E.g., 06/26/2022
E.g., 06/26/2022
Lillie Hinkle
Experts & Staff
Lillie Hinkle

Lillie Hinkle

Research Assistant

202-266-1908

Lillie Hinkle is a Research Assistant with MPI’s Human Services Initiative, where they work on issues including refugee resettlement, unaccompanied children's services, and access to benefits and services for immigrant families.

Prior to joining MPI, Mx. Hinkle worked with the International Rescue Committee in employment placement and family mentorship, providing services to newly arrived refugee families in Richmond, Virginia. They previously interned with MPI and a 3D printing lab specializing in archaeological curation.

Mx. Hinkle holds a master’s degree in refugee and forced migration studies from the University of Oxford, where they focused on the intersections of trauma and refugee service provision in the United States. During their graduate studies, they provided research assistance to the Rights in Exile Program, recruiting country-of-origin experts for an online legal aid resource network. They hold a bachelor's degree in anthropology and philosophy from Virginia Commonwealth University.

Bio Page Tabs

Cover image for Advancing Digital Equity among Immigrant-Origin Youth
Reports
February 2022
By  Essey Workie, Lillie Hinkle, Anna deDufour and Valerie Lacarte
Bhutanese refugee sits on bed in family's apartment in New York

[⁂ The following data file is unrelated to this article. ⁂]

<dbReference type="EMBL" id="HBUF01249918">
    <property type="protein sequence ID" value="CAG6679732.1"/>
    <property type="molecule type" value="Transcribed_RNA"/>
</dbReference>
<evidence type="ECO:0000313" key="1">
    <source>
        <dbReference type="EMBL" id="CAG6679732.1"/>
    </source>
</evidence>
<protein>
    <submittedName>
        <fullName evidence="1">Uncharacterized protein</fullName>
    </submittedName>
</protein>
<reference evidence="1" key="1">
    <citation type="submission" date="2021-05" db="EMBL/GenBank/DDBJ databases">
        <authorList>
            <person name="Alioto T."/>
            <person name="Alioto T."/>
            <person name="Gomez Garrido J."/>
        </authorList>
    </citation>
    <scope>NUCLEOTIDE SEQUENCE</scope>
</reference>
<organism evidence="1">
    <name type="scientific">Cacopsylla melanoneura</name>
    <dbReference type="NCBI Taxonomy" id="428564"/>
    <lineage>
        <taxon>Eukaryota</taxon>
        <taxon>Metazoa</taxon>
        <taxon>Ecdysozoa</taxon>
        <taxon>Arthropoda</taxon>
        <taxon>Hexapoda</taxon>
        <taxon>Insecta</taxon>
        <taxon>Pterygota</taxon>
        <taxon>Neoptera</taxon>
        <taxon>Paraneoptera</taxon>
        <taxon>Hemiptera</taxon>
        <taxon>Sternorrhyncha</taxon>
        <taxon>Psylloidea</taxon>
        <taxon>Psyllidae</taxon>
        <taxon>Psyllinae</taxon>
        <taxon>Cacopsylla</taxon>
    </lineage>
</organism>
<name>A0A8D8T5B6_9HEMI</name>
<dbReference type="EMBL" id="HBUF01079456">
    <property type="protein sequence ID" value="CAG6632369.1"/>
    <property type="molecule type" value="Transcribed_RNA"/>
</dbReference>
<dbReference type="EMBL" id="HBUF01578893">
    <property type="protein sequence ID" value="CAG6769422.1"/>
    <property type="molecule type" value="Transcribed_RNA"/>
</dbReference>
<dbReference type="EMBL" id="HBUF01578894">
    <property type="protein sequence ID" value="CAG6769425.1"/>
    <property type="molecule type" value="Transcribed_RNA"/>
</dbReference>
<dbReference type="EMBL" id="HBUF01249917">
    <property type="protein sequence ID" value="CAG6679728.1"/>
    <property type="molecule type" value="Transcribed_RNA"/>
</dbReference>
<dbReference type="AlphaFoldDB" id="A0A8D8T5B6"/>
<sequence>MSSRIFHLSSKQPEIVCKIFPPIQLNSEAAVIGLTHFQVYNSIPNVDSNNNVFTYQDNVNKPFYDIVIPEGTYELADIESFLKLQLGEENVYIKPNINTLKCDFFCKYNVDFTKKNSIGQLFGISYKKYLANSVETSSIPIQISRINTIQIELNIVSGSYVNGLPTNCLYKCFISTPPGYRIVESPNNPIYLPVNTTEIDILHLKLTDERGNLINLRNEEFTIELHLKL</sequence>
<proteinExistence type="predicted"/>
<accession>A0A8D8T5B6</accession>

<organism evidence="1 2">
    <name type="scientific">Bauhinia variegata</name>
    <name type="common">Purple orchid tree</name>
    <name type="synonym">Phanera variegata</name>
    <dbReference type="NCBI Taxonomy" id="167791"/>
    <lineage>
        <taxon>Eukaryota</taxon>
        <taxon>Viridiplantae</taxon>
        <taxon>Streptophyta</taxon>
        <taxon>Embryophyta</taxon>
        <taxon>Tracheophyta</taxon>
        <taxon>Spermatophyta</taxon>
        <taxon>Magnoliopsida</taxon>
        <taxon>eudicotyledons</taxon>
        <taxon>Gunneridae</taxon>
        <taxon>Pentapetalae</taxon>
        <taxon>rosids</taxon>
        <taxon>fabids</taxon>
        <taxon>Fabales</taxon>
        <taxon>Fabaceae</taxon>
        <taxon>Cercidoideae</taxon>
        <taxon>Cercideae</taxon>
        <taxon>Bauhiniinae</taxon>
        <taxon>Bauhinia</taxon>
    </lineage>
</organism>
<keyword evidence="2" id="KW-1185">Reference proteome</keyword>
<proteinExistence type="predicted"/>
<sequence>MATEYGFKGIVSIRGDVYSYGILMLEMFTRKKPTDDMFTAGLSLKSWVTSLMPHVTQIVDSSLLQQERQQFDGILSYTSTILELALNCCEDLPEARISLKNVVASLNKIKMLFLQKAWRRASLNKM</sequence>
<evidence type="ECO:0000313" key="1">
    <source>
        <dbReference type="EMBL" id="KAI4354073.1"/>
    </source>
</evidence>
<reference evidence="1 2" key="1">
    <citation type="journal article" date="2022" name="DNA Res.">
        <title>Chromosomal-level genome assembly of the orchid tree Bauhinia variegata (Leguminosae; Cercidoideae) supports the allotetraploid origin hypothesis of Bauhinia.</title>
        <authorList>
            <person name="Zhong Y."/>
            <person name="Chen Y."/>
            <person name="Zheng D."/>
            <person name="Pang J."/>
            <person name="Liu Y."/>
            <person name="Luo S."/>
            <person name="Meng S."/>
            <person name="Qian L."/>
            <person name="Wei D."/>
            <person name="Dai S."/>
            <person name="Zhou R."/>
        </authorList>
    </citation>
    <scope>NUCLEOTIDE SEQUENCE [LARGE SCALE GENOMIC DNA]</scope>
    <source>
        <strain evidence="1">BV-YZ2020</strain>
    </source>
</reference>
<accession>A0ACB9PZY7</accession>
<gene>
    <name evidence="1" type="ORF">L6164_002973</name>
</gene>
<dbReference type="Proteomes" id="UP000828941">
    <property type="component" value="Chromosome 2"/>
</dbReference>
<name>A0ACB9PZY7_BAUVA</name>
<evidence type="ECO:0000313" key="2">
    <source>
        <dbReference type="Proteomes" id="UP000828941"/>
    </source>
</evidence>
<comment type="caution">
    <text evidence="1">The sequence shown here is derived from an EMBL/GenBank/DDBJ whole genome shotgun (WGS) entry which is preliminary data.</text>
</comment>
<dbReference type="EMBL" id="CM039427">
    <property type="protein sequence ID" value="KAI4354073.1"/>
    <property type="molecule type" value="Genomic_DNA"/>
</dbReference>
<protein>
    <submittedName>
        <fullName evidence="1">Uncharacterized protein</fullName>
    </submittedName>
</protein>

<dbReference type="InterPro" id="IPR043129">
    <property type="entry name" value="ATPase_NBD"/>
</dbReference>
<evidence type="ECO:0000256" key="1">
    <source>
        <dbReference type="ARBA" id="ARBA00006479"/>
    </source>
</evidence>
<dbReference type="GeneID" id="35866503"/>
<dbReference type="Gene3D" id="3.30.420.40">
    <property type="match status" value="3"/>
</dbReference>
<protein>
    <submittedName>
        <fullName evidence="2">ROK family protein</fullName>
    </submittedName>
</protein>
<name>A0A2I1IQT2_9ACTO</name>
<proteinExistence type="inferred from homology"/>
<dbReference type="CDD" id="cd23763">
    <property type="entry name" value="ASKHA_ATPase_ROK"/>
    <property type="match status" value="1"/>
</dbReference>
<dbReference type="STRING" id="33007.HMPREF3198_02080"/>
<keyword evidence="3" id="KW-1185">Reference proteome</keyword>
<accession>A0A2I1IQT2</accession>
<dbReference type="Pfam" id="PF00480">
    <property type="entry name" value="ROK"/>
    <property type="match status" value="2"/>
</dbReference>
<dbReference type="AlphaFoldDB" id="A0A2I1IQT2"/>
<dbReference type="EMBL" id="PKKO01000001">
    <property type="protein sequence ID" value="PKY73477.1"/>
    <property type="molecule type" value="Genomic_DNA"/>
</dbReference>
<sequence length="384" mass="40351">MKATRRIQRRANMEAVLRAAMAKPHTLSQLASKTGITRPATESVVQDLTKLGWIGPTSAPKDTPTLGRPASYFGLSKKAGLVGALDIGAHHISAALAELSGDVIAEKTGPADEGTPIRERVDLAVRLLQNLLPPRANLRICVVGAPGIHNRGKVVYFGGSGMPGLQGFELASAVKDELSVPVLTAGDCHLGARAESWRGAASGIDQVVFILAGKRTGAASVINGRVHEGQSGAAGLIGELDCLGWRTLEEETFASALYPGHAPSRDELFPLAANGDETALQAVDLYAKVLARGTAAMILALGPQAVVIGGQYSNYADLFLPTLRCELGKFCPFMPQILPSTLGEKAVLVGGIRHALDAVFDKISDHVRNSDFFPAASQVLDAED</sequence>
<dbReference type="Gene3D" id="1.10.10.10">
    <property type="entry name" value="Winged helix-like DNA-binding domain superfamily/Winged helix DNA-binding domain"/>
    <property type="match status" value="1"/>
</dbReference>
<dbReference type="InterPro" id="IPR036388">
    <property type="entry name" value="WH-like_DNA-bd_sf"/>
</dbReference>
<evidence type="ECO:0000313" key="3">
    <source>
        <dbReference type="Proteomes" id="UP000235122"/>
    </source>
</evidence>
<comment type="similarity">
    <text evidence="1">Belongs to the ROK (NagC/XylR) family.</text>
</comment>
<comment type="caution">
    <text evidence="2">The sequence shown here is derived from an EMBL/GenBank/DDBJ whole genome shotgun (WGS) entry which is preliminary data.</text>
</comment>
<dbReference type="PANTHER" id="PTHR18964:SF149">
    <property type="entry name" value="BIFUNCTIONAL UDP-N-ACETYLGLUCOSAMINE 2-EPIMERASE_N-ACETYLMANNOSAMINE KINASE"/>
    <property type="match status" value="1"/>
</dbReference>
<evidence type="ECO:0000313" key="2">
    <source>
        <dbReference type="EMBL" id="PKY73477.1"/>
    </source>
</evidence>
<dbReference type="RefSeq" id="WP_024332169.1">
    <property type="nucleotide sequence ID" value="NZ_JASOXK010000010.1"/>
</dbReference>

Commentaries
June 2021
By  Essey Workie, Mark Greenberg and Lillie Hinkle

Recent Activity

Reports
February 2022

Since the pandemic began, technology has become an even more central part of Americans’ lives. Yet access to digital devices, the internet, and digital skills training has long been uneven. For many teenagers in immigrant families, including those who are English Learners, this digital divide has made remote learning challenging. This study identifies promising practices for increasing digital access and literacy among immigrant-origin youth.

Commentaries
June 2021

While asylees are eligible for many of the same public benefits and services as resettled refugees, including health care and employment assistance, there is no system to inform them of their eligibility and to help connect them to resources. MPI estimates that fewer than 20 percent of those granted asylum in recent years received Office of Refugee Resettlement benefits during their first year. The U.S. government could address this gap with a few simple measures.